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I need some help finding a solution to a memory leak I'm having. I have a C# application (.NET v3.5) that allows a user to run IronPython scripts for testing purposes. The scripts may load different modules from the Python standard library (as included with IronPython binaries). However, when the script is completed, the memory allocated to the imported modules is not garbage collected. Looping through multiple runs of one script (done for stress testing) causes the system to run out of memory during long term use.

Here is a simplified version of what I'm doing.

Script class main function:

public void Run()
{
    // set up iron python runtime engine
    this.engine = Python.CreateEngine(pyOpts);
    this.runtime = this.engine.Runtime;
    this.scope = this.engine.CreateScope();

    // compile from file
    PythonCompilerOptions pco = (PythonCompilerOptions)this.engine.GetCompilerOptions();
    pco.Module &= ~ModuleOptions.Optimized;
    this.script = this.engine.CreateScriptSourceFromFile(this.path).Compile(pco);

    // run script
    this.script.Execute(this.scope);

    // shutdown runtime (run atexit functions that exist)
    this.runtime.Shutdown();
}

An example 'test.py' script that loads the random module (adds ~1500 KB of memory):

import random
print "Random number: %i" % random.randint(1,10)

A looping mechanism that will cause the system to run out of memory:

while(1)
{
    Script s = new Script("test.py");
    s.Run();
    s.Dispose();
}

I added the section to not optimize the compilation based on what I found in this thread, but the memory leak occurs either way. Adding the explicit call to s.Dispose() also makes no difference (as expected). I'm currently using IronPython 2.0, but I've also tried upgrading to IronPython 2.6 RC2 without any success.

How do I get the imported modules in the embedded IronPython script to be garbage collected like normal .NET objects when the scripting engine/runtime goes out of scope?

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2 Answers

up vote 3 down vote accepted

using Iron Python 2.6 RC 2, and C# 3.5

using System;
using System.Collections.Generic;
using System.Linq;
using System.Text;
using Microsoft.Scripting.Hosting;
using IronPython.Hosting;

namespace IPmemTest {
    class IPy {
    	private string script = "import random; random.randint(1,10)";

    	public IPy() {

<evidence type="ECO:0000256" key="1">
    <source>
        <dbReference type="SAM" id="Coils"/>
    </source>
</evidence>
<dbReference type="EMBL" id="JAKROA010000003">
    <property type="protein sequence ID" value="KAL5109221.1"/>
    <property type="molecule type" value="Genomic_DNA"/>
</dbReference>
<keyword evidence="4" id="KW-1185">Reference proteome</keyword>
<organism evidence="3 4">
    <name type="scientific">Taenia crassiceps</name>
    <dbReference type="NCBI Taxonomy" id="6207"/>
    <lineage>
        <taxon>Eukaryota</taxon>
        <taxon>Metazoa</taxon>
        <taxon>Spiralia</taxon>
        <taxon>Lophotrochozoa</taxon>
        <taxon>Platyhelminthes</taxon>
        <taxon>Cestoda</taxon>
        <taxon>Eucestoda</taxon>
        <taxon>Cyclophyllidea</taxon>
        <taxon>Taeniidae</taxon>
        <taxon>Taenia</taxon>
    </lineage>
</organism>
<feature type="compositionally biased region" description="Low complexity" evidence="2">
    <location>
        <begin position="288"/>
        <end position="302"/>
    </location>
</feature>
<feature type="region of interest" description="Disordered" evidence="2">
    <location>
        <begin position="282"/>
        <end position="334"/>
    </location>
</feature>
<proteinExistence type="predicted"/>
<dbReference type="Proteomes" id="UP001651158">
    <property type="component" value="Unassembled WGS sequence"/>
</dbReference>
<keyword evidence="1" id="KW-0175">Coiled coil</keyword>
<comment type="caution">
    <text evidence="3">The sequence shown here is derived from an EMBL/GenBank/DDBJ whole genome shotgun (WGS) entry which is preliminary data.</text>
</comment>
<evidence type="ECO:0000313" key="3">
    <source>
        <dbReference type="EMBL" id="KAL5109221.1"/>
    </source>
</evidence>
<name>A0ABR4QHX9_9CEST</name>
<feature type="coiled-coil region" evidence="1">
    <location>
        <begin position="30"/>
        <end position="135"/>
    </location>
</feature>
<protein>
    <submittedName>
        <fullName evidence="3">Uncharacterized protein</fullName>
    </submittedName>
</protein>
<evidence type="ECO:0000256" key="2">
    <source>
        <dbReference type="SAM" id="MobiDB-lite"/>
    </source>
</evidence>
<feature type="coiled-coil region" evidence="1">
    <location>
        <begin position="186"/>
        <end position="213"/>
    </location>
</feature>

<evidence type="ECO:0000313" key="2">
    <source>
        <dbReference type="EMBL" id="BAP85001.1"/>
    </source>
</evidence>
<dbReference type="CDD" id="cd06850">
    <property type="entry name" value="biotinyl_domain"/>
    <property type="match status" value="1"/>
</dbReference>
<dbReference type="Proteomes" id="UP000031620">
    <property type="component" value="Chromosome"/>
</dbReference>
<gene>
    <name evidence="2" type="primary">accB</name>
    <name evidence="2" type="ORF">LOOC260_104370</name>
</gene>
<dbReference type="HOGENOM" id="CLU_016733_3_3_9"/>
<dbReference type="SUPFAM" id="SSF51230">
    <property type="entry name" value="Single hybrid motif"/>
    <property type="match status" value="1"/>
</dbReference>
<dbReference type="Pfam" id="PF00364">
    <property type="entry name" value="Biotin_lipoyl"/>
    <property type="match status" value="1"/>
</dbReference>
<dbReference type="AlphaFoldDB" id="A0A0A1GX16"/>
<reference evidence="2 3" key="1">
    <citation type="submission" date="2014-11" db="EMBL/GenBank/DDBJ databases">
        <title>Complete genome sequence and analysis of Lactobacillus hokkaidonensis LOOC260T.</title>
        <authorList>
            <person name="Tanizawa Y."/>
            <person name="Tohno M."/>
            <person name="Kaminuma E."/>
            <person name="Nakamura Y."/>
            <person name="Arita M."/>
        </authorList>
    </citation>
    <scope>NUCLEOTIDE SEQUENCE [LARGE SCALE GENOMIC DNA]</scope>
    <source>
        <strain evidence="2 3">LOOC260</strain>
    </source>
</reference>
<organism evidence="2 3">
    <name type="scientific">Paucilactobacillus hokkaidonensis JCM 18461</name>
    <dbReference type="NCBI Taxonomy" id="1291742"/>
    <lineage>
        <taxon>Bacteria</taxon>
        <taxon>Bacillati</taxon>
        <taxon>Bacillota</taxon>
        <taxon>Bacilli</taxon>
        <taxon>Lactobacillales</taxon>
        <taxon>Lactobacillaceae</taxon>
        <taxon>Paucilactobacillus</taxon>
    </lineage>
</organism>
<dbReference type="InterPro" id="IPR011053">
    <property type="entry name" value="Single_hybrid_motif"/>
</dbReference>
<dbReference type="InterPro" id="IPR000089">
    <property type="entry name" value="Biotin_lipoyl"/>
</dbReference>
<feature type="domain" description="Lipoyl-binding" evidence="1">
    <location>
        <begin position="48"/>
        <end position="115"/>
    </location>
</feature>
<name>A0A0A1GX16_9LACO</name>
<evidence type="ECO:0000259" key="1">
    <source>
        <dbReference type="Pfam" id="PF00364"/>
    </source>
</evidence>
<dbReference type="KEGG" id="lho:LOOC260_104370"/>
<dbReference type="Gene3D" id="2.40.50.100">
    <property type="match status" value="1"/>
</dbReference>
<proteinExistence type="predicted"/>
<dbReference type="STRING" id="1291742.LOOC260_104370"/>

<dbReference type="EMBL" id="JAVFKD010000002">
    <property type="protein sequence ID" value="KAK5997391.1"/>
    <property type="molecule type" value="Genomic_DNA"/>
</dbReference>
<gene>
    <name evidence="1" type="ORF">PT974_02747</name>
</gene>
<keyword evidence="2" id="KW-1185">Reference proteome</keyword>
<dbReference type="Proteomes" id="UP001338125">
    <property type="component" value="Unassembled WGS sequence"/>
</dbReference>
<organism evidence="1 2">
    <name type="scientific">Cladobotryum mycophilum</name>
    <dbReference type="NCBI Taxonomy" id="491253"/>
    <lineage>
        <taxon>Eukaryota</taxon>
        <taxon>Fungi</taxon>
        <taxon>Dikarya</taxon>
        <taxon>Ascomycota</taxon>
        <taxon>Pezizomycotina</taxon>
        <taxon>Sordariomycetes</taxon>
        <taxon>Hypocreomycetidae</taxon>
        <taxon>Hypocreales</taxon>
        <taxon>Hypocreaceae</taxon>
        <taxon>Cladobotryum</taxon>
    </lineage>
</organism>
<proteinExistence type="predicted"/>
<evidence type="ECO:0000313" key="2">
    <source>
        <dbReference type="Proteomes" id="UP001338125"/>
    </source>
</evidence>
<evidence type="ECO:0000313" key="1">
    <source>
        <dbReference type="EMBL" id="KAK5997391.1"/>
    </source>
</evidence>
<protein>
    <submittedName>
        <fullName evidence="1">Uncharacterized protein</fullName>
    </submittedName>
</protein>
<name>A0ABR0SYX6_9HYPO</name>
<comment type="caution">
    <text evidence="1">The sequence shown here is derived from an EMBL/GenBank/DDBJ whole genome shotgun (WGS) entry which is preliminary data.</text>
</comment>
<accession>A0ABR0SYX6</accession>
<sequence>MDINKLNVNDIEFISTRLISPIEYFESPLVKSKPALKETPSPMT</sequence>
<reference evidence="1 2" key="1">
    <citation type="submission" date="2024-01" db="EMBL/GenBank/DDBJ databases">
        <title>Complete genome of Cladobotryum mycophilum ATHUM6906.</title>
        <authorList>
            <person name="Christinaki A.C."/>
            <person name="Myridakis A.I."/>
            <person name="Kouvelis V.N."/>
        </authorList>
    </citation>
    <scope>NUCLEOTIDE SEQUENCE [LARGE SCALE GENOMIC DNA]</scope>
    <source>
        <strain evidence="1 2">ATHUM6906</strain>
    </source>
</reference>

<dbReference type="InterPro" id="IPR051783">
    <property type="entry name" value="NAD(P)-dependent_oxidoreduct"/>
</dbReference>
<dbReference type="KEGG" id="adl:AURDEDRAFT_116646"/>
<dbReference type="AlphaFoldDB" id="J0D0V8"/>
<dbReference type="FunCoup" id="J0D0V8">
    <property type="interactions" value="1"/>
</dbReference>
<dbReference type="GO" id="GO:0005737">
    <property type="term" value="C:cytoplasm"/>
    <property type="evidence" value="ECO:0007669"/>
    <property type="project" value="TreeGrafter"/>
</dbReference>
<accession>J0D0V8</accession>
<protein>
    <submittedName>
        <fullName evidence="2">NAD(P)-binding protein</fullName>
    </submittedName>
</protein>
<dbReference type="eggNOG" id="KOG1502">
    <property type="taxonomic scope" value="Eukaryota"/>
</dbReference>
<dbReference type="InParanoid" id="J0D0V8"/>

}

    	public void run() {
    		//set up script environment
    		Dictionary<String, Object> options = new Dictionary<string, object>();
    		options["LightweightScopes"] = true;
    		ScriptEngine engine = Python.CreateEngine(options);
    		ScriptRuntime runtime = engine.Runtime;
    		ScriptScope scope = runtime.CreateScope();
    		var source = engine.CreateScriptSourceFromString(this.script);
    		var comped = source.Compile();
    		comped.Execute(scope);
    		runtime.Shutdown();
            }
    }
}

and my loop is

class Program {
    	static void Main(string[] args) {
    		while (true) {
    			var ipy = new IPy();
    			ipy.run();
    		}
    	}
    }

memory usage increases to about 70,000K, but then levels off.

share|improve this answer
    
Yeah, this works just fine with IronPython 2.6 RC2. But it didn't work with IronPython 2.0.1. Unfortunately, 2.6 RC2 is having trouble importing variables to the global namespace. I'm going to try 2.0.3 and post results. Thanks for the help so far :) –  cgyDeveloper Nov 3 '09 at 20:37
    
2.0.3 is no good, either. –  cgyDeveloper Nov 3 '09 at 20:53
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Have you tried running the Iron python in its own appDomain? Python.CreateEngine allows you to pass it an AppDomain, which can then be unloaded when the script completes.

Or, based on this discussion, use LightweightScopes option, like so

Dictionary<String, Object> options = new Dictionary<string, object>();
options["LightweightScopes"] = true;
ScriptEngine engine = Python.CreateEngine(options);
ScriptRuntime runtime = engine.Runtime;
share|improve this answer
    
Simple and effective as a workaround, I had overlooked this. By forcing the AppDomain to unload, the memory leak is controlled (although my overall footprint has increased by using an AppDomain). –  cgyDeveloper Nov 3 '09 at 15:59
    
Good answer, but I'm going to keep this open for a day or two to see if somebody has a solution that might fix the problem, as this is really just a workaround. –  cgyDeveloper Nov 3 '09 at 16:00
    
LightweightScopes does not work. Based on the discussion you linked to, it likely only solves the problem of reloading a module within a script where it is already loaded. My problem is the garbage collection that does not occur when the script is completed. I wouldn't be surprised, however, if both problems have the same root cause in the DLR. –  cgyDeveloper Nov 3 '09 at 17:08
    
I recreated what I think that you are doing, and my memory usage climbs to 70,000K or so, but has not gone any higher. How long is long term use? –  Dan McNamara Nov 3 '09 at 18:42
    
Which IronPython version are you using? Mine can climb to 120,000 in five minutes or so, and never really levels out. Long term use could be as long as a few days or more in the case of stress testing. –  cgyDeveloper Nov 3 '09 at 18:48
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